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The Islander - Thursday 16th January 2003



Photos taken from the Pier Head this week by Richard White show how rough our seas have been of late. Had the RMS been in when the jetty was in this condition it would have been safer for passengers to swim ashore rather than tackle these steps

News this week

On Saturday evening a Turtle Presentation was held at the Obsidian Hotel by Drs Brendan Godley and Annette Broderick, to present up to date research and conservation efforts on Ascension. Dr Brendan Godley also presented a similar talk to the children at Two Boats school on Tuesday.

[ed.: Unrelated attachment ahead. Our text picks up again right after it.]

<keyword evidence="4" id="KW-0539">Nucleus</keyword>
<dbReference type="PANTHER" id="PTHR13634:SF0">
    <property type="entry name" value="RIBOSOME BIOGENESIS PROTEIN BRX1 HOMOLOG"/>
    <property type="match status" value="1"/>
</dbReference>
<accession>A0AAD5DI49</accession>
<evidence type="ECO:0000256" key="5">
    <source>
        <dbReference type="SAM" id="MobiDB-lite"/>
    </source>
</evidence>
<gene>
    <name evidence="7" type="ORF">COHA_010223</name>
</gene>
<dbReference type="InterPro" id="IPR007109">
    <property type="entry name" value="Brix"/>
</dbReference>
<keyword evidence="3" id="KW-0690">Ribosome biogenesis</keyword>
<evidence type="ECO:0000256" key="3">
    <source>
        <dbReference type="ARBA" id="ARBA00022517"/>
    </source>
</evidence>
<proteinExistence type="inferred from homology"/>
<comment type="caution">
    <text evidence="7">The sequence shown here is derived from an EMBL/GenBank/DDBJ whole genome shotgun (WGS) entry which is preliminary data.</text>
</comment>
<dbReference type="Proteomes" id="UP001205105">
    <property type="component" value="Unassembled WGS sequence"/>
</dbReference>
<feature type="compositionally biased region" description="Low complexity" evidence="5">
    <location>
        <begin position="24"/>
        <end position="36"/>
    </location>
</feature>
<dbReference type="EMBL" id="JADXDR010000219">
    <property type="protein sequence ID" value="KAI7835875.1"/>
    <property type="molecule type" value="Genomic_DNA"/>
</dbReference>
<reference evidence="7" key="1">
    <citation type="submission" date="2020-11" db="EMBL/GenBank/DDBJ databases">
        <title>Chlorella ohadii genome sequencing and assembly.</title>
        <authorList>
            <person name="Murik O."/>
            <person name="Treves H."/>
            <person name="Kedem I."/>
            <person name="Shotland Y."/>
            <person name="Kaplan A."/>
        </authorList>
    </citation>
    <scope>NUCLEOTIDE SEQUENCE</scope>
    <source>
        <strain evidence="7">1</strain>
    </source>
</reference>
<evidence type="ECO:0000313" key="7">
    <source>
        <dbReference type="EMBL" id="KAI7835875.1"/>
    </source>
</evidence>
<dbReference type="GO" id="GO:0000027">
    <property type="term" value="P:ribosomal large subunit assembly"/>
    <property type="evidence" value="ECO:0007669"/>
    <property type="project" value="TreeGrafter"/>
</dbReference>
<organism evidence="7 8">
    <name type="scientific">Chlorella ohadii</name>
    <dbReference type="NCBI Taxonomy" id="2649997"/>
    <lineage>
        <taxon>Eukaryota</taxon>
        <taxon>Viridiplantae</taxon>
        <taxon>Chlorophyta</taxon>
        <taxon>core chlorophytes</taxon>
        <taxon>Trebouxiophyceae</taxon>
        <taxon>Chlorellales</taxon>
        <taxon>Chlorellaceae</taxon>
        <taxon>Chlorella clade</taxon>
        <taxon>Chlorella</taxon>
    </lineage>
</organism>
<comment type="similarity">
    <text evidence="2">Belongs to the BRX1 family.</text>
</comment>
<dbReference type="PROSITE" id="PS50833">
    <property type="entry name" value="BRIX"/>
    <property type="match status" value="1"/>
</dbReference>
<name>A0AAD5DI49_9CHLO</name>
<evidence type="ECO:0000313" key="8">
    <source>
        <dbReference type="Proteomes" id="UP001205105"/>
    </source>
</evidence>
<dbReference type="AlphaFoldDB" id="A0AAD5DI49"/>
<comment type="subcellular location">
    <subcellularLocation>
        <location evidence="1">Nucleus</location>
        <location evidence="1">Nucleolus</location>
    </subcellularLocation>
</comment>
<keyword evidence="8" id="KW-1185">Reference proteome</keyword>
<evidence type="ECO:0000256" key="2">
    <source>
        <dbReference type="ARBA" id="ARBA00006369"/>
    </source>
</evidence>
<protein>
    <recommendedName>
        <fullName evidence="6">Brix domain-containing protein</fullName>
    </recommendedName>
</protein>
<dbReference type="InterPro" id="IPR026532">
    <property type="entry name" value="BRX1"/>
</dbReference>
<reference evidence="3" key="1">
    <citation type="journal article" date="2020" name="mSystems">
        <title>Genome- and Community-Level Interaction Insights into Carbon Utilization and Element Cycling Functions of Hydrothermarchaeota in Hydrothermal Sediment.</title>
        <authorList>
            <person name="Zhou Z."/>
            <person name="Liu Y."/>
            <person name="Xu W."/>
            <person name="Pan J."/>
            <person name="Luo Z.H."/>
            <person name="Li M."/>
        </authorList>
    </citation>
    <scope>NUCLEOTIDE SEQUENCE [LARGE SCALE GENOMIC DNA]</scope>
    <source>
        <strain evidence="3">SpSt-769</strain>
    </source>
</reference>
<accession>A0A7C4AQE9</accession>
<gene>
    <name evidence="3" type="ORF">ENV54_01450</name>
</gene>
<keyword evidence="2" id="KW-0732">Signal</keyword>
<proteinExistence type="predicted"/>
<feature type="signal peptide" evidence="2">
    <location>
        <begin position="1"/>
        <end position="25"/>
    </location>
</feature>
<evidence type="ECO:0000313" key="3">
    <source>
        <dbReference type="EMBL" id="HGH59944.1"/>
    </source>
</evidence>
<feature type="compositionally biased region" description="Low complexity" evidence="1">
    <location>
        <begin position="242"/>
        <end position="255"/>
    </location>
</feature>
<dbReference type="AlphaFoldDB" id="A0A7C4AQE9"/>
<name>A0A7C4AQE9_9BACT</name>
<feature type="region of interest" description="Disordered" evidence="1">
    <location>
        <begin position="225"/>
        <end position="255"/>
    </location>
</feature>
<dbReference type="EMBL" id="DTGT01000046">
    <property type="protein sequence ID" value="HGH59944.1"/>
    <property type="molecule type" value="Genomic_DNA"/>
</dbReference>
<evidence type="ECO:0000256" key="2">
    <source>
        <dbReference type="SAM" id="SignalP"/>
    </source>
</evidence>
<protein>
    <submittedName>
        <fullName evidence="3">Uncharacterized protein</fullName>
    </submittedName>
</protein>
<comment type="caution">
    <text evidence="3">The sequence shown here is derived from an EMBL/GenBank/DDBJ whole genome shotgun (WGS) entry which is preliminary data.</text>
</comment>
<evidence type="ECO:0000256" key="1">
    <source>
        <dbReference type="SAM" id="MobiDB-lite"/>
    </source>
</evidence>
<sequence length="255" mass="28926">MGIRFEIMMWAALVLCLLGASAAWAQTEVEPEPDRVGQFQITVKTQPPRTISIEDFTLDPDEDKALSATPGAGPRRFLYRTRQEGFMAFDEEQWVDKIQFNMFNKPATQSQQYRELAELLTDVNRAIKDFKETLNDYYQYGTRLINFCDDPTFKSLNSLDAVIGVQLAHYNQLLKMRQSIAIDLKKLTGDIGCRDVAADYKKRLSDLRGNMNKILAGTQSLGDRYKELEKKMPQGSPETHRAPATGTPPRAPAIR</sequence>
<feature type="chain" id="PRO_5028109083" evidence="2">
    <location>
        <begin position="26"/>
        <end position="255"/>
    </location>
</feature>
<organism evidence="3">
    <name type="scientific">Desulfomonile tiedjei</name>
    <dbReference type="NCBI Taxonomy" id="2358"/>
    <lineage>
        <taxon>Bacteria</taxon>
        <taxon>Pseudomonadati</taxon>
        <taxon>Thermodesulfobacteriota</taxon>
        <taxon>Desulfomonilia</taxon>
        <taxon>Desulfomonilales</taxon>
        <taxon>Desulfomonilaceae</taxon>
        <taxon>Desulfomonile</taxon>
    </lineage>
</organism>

The President of the Republic of South Africa, Mr Mbeki and his wife landed in Ascension Island to refuel twice over the new year, en route to and from Brazil.

On his outgoing flight on 31st December the President and his entourage stayed at the airhead.

On the return flight, however, the President and his wife were invited to the Residency for tea where they met Dr Robyn Reed, Robert Frauenstein and Carl Stroud, some of the South African nationals living on Ascension. The visit took less than two hours and the flight left at 4.30 pm on 2nd January.

Inside the Islander this week, final Metchat from the Makem, a very interesting article on the caster oil plant, MV BBQ and Fireworks party, employment, Church page, Ascension Sports and much more.

News From St. Mary's:

ASCENSION ISLAND (Diocese of St. Helena)

Rev. Brian Birchmore
Church Warden: Mervyn Isaacs
Church Warden: Cheryl Anthony